I sat at my desk, huddled over my dad’s laptop so I could watch the grainy stream and still type. I knew we’d hit rock bottom—or it felt like it at least. Liverpool—the most successful English soccer club of all time—had just lost, at home, to Wolverhampton, the last-place team in the English Premier League. And I didn’t care.
Down by a goal, Liverpool put the ball over the line in the 87th minute. I was anxious for a second, but then relieved—not as the team celebrated, but as they looked over and saw the linesman had flagged for offside. I could breathe again. We hadn’t scored.
As a fan, it’s your duty—is it not?—to support your team through tough times and outstanding moments. If you’re only there when things are smooth, let’s face it: you’re not a real fan. You’re using the team only when it’s convenient for you—when they’re winning. It’s a two-way street, authentic fandom. By being there through the shit, you’ve got a right to enjoy the success. And you can fully enjoy that success. It’s made all that much sweeter by the past struggles.
But does that include rooting for your team to lose?
Liverpool is managed—and I use that term in the loosest sense—by Roy Hodgson. This is his first year. Over his career, he’s been a master at helping lower-level teams punch above their weight, but a massive failure at teams with tradition, good players, and great expectations.
At Liverpool, his record and his postgame comments have shown that he’s satisfied with not winning games away from home. He’s turned the team into a clueless group, 11 guys bumbling around like hungover amateurs at the first Sunday-league game of the year. To call them the anti-Barcelona would be an insult to the sport.
Anyone who isn’t a member of the British media knows Hodgson is in over his head and knows he needs to go for the team to move forward. Fans at yesterday’s game broke into a “Hodgson for England” cheer, ironically suggesting that Hodgson is fit to manage the English National Team. So as I watched the clock tick down, I wasn’t mad. I wasn’t frustrated. I was … happy.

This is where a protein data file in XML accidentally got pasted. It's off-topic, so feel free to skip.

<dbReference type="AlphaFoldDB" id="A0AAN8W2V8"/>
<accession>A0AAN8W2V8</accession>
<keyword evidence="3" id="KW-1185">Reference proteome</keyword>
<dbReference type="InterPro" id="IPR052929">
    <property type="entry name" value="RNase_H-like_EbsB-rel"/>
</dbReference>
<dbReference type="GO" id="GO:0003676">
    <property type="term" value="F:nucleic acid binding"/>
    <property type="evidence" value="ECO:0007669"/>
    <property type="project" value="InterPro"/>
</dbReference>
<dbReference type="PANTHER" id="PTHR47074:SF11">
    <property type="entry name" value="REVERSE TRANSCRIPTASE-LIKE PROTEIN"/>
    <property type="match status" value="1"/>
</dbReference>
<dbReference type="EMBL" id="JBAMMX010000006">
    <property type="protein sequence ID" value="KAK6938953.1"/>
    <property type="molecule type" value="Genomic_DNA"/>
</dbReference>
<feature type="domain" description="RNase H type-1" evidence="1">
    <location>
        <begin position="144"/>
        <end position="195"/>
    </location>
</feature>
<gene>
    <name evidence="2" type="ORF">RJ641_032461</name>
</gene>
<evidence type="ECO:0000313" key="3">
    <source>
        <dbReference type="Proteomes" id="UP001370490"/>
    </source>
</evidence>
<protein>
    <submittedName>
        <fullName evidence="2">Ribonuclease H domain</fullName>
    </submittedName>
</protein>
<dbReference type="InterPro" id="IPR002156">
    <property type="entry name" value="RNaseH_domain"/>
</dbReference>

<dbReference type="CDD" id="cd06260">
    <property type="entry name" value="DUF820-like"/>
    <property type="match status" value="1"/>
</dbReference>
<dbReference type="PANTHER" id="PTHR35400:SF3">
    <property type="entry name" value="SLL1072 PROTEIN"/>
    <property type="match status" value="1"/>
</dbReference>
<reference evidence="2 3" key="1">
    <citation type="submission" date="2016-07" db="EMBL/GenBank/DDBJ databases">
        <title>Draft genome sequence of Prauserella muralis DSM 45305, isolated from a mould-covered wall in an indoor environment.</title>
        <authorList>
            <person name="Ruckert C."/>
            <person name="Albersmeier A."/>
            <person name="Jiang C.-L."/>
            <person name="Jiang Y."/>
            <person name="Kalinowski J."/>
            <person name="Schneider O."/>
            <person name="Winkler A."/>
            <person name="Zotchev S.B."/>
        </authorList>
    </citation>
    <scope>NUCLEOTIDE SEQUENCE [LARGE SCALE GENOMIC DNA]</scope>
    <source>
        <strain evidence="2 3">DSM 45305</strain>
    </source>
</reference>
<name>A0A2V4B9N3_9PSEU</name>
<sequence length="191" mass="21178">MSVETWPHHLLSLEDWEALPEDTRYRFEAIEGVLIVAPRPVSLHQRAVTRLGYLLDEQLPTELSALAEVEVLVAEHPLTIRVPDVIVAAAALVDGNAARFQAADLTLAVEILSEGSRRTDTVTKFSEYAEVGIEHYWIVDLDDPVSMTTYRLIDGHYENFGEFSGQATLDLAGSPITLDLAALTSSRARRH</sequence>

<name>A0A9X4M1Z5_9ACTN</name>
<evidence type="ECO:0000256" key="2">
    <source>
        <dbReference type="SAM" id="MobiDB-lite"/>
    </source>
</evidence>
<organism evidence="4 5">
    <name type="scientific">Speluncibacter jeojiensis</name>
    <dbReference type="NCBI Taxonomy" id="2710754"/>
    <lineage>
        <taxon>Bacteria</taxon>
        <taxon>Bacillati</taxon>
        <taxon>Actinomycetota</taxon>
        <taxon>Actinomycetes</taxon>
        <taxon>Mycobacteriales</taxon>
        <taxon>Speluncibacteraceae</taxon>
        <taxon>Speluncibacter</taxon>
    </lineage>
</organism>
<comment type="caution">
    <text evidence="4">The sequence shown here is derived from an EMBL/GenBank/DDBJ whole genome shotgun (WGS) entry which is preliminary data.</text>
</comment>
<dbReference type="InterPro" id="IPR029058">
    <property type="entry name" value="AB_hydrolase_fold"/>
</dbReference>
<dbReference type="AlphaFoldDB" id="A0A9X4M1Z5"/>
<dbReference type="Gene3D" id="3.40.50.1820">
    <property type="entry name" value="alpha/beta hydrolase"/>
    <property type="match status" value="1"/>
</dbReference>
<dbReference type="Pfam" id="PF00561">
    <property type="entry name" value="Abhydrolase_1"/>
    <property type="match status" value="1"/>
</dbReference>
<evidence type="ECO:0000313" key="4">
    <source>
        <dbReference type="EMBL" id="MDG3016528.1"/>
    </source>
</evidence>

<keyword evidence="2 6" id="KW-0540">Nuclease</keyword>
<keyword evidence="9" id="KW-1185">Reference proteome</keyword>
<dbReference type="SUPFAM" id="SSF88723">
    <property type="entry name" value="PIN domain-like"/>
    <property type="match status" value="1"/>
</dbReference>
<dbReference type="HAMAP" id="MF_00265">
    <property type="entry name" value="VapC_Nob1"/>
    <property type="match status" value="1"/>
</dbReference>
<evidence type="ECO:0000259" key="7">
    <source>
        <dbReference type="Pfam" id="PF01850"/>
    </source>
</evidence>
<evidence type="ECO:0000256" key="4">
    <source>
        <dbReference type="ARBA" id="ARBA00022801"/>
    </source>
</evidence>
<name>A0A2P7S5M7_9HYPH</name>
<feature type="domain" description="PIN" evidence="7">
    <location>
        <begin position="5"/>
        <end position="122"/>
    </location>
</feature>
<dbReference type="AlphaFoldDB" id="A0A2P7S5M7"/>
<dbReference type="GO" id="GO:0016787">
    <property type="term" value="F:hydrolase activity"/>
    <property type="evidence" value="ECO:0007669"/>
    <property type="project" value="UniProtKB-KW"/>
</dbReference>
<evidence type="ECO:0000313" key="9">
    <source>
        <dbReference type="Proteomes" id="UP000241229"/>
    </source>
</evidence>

Happy that my favorite team lost? As a fan, is that acceptable?
It’s a moral dilemma, really. On the one hand, by rooting for them to lose, I’m rooting for them to succeed. Losing moves Hodgson’s tenure closer to the edge, brightening the club’s future at the same time. But at the core, I’m still rooting for my favorite team to lose a game. That is the opposite of support. And isn’t support what fandom is based on? Behind all the screaming, face paint, and overreactions, you’re a fan because you’re supporting some fashioned athletic entity.
This isn’t a unique situation to European sport. It happens in the NBA when teams are eliminated from the playoffs. Fans root for their teams to lose in order to up their chances of landing the number-one pick. And when the Lions set the futility record in the NFL, losing every game to go 0-16, fans rooted for Detroit to lose in that last game. It meant their team was something special. They’re remembered for being brilliantly awful. With a win, they’d just be another 1-16 team, a futile footnote in the league’s history.
So, as a fan, do you have a duty to support your team no matter what? Am I a cheating, adulterous skank of a fan for turning my back on Liverpool? My intentions are the best, I think, but should I trust that the club will turn it around and support them until they do? After all, they’re the ones getting paid, right?
Someone help me out. My head hurts.
—Photo Tim Hales/AP